Woman of Straw

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Woman of Straw
Woman of Straw poster.jpg
original movie poster
Directed by Basil Dearden
Produced by Michael Relph
Written by Robert Muller
Stanley Mann
Based on novel La Femme de Paille by Catherine Arley
Starring Gina Lollobrigida
Sean Connery
Ralph Richardson
Music by Norman Percival
Cinematography Otto Heller
Edited by John D. Guthridge
Distributed by United Artists
Release date
Running time
122 minutes
Country United Kingdom
Language English

Woman of Straw is a 1964 British crime thriller starring Gina Lollobrigida and Sean Connery.[1] It was directed by Basil Dearden and written by Robert Muller and Stanley Mann, adapted from the 1954 novel La Femme de paille by Catherine Arley.[2]


Connery's character Anthony Richmond schemes to get the fortune of his tyrannical, wheelchair-using tycoon uncle Charles Richmond (Richardson) by persuading Maria, a nurse he employs (Lollobrigida), to marry him. After his uncle's demise Maria becomes a murder suspect. Lollobrigida's character is the Woman of Straw of the title.



The film was shot at Pinewood Studios, Audley End House in Saffron Walden, Essex and in Majorca in the Balearic Islands between August and October 1963.[3][3] The Majorca footage, including much footage in a boat off the coast, was shot on location in September 1963. Gina Lollobrigida was reportedly "demanding and temperamental" during the filming, frequently clashing with Connery and director Dearden.[3]

Critical reception[edit]

In a contemporary review in The New York Times, Eugene Archer wrote, "what could be more archaic than the sight of James Bond himself, Sean Connery, stalking glumly through the very type of old-fashioned thriller he usually mocks? That is exactly what we have in "Woman of Straw," and you can be certain that Mr. Connery did not look one bit more unhappy than yesterday's audience at the Criterion, where the hapless British film crept into town. For, despite the fancy trappings laid on by the respected old producer-director team of Michael Relph and Basil Dearden, this handsomely colored exercise is the kind of pseudo-Victorian nonsense that Alfred Hitchcock long ago laid to rest";[4] while more recently, Steve Lewis in Mystery File noted, "Most of professional reviews have been negative (Variety and so on), but with one tiny qualification on my part, in my opinion most of the professional reviews are wrong. If you are a fan of detective fiction and if you ever come across a copy of this movie, by all means, don't hesitate. Snap it up at once."[5]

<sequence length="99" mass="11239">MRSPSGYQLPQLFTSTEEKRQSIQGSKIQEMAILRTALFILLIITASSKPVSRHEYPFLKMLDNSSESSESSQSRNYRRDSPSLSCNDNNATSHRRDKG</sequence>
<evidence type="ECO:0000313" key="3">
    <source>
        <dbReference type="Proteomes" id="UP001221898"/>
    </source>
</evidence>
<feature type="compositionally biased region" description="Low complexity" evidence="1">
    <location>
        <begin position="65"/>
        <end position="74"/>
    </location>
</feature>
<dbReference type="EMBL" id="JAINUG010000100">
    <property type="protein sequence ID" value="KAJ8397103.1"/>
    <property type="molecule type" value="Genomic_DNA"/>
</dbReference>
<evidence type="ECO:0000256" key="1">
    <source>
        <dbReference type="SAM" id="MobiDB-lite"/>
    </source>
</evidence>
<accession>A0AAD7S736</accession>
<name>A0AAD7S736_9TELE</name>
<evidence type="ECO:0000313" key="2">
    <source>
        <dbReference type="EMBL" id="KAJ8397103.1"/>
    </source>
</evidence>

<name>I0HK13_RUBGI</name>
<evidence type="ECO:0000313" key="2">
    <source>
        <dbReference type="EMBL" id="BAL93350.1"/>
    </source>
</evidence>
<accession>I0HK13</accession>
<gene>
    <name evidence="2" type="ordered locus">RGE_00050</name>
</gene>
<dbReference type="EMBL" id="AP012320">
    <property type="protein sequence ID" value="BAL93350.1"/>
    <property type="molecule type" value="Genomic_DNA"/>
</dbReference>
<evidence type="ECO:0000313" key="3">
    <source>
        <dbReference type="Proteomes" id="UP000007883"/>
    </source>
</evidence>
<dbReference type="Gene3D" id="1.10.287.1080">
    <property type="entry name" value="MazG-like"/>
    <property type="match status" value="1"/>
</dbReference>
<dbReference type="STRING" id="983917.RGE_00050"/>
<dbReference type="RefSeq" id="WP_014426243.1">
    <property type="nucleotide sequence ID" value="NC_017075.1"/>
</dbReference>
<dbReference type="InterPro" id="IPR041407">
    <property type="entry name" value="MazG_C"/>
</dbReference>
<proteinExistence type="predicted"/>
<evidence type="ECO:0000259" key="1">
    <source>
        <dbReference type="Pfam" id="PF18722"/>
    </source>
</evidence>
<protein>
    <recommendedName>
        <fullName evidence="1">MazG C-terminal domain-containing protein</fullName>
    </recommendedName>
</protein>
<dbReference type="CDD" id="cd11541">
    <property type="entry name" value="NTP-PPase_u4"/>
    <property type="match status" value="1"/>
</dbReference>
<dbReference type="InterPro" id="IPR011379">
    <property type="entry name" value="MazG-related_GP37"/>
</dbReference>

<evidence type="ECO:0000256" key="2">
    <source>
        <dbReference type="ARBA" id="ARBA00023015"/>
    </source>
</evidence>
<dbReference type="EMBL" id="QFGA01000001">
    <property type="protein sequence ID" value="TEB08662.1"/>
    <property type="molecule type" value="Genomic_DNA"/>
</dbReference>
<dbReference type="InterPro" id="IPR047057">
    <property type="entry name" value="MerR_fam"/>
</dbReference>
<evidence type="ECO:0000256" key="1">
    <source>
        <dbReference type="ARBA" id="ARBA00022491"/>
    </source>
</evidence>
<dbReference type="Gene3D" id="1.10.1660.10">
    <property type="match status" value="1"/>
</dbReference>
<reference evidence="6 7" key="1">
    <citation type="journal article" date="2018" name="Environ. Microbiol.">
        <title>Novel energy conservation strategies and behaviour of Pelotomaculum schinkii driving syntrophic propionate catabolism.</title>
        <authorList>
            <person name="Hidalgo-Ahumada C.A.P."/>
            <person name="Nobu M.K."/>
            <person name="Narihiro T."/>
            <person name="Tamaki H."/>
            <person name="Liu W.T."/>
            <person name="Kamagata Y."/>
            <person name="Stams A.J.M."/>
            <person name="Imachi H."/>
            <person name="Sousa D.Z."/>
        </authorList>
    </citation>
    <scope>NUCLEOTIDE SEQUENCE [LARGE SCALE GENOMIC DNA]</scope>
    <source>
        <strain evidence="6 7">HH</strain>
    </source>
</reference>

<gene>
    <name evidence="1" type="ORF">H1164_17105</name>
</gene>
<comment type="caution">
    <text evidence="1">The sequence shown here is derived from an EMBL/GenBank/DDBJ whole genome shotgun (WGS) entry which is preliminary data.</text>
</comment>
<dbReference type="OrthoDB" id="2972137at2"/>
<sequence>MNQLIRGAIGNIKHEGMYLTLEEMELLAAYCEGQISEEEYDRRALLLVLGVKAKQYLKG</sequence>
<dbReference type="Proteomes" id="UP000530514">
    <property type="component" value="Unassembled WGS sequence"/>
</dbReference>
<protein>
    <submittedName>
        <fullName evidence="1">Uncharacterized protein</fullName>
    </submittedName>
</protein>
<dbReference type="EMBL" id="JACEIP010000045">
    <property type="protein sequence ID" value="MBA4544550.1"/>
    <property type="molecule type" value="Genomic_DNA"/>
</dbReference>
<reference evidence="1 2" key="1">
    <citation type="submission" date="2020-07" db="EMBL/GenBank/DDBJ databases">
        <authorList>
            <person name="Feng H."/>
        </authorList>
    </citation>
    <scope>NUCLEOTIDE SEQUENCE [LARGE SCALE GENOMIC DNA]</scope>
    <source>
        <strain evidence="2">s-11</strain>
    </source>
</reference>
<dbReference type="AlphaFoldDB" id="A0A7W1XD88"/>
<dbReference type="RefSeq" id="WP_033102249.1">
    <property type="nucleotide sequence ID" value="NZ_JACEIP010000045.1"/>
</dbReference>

1. ^ "Woman of Straw (1964)".
  2. ^ Goble, Alan (1 January 1999). "The Complete Index to Literary Sources in Film". Walter de Gruyter – via Google Books.
  3. ^ a b c Burton, Alan; O'Sullivan, Tim (2009). The Cinema of Basil Dearden and Michael Relph. Edinburgh University Press. p. 290. ISBN 978-0-7486-3289-3.
  4. ^ https://www.nytimes.com/movie/review?res=9D07E3D8113BE13ABC4953DFB667838F679EDE
  5. ^ "» Movie Review – WOMAN OF STRAW (1964)". mysteryfile.com.

External links[edit]